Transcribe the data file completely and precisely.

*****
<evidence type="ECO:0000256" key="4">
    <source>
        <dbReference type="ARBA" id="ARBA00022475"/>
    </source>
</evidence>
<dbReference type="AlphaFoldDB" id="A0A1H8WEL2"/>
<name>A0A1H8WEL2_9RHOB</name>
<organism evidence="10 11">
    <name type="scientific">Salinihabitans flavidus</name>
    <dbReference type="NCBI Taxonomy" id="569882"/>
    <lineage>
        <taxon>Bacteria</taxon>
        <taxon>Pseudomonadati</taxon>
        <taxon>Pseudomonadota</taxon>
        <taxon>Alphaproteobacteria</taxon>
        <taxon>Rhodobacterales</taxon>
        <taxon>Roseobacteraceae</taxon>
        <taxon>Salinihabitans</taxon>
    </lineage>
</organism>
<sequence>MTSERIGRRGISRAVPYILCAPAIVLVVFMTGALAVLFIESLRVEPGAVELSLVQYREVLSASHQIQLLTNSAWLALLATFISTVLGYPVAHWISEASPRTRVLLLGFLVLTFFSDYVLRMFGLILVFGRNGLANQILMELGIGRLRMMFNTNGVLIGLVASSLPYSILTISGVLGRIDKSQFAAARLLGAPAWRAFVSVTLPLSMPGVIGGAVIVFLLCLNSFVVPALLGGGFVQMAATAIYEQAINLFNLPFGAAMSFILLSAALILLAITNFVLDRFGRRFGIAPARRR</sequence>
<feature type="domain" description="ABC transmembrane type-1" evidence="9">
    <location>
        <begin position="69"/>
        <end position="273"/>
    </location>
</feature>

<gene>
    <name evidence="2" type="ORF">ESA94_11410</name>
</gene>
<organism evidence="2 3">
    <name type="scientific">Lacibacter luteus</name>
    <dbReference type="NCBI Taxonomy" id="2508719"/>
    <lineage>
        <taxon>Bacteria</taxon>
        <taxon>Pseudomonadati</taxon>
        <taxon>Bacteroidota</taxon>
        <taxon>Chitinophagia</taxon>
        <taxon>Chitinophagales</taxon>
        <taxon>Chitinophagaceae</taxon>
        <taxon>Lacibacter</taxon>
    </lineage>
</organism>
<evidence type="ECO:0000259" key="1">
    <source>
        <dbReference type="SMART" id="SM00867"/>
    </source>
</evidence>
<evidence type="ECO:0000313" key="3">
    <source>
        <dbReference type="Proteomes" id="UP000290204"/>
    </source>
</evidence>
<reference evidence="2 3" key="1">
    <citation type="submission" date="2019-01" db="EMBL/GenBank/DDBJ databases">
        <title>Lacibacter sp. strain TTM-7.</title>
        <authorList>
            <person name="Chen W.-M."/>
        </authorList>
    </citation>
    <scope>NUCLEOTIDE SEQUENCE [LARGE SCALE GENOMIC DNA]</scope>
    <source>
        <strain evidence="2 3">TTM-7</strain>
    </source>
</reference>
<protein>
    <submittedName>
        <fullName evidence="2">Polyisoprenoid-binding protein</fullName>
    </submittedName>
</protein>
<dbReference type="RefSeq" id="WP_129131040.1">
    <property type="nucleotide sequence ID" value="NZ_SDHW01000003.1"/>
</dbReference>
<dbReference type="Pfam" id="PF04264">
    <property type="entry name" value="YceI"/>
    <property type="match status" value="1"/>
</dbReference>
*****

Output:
<evidence type="ECO:0000256" key="4">
    <source>
        <dbReference type="ARBA" id="ARBA00022475"/>
    </source>
</evidence>
<dbReference type="AlphaFoldDB" id="A0A1H8WEL2"/>
<name>A0A1H8WEL2_9RHOB</name>
<organism evidence="10 11">
    <name type="scientific">Salinihabitans flavidus</name>
    <dbReference type="NCBI Taxonomy" id="569882"/>
    <lineage>
        <taxon>Bacteria</taxon>
        <taxon>Pseudomonadati</taxon>
        <taxon>Pseudomonadota</taxon>
        <taxon>Alphaproteobacteria</taxon>
        <taxon>Rhodobacterales</taxon>
        <taxon>Roseobacteraceae</taxon>
        <taxon>Salinihabitans</taxon>
    </lineage>
</organism>
<sequence>MTSERIGRRGISRAVPYILCAPAIVLVVFMTGALAVLFIESLRVEPGAVELSLVQYREVLSASHQIQLLTNSAWLALLATFISTVLGYPVAHWISEASPRTRVLLLGFLVLTFFSDYVLRMFGLILVFGRNGLANQILMELGIGRLRMMFNTNGVLIGLVASSLPYSILTISGVLGRIDKSQFAAARLLGAPAWRAFVSVTLPLSMPGVIGGAVIVFLLCLNSFVVPALLGGGFVQMAATAIYEQAINLFNLPFGAAMSFILLSAALILLAITNFVLDRFGRRFGIAPARRR</sequence>
<feature type="domain" description="ABC transmembrane type-1" evidence="9">
    <location>
        <begin position="69"/>
        <end position="273"/>
    </location>
</feature>

<gene>
    <name evidence="2" type="ORF">ESA94_11410</name>
</gene>
<organism evidence="2 3">
    <name type="scientific">Lacibacter luteus</name>
    <dbReference type="NCBI Taxonomy" id="2508719"/>
    <lineage>
        <taxon>Bacteria</taxon>
        <taxon>Pseudomonadati</taxon>
        <taxon>Bacteroidota</taxon>
        <taxon>Chitinophagia</taxon>
        <taxon>Chitinophagales</taxon>
        <taxon>Chitinophagaceae</taxon>
        <taxon>Lacibacter</taxon>
    </lineage>
</organism>
<evidence type="ECO:0000259" key="1">
    <source>
        <dbReference type="SMART" id="SM00867"/>
    </source>
</evidence>
<evidence type="ECO:0000313" key="3">
    <source>
        <dbReference type="Proteomes" id="UP000290204"/>
    </source>
</evidence>
<reference evidence="2 3" key="1">
    <citation type="submission" date="2019-01" db="EMBL/GenBank/DDBJ databases">
        <title>Lacibacter sp. strain TTM-7.</title>
        <authorList>
            <person name="Chen W.-M."/>
        </authorList>
    </citation>
    <scope>NUCLEOTIDE SEQUENCE [LARGE SCALE GENOMIC DNA]</scope>
    <source>
        <strain evidence="2 3">TTM-7</strain>
    </source>
</reference>
<protein>
    <submittedName>
        <fullName evidence="2">Polyisoprenoid-binding protein</fullName>
    </submittedName>
</protein>
<dbReference type="RefSeq" id="WP_129131040.1">
    <property type="nucleotide sequence ID" value="NZ_SDHW01000003.1"/>
</dbReference>
<dbReference type="Pfam" id="PF04264">
    <property type="entry name" value="YceI"/>
    <property type="match status" value="1"/>
</dbReference>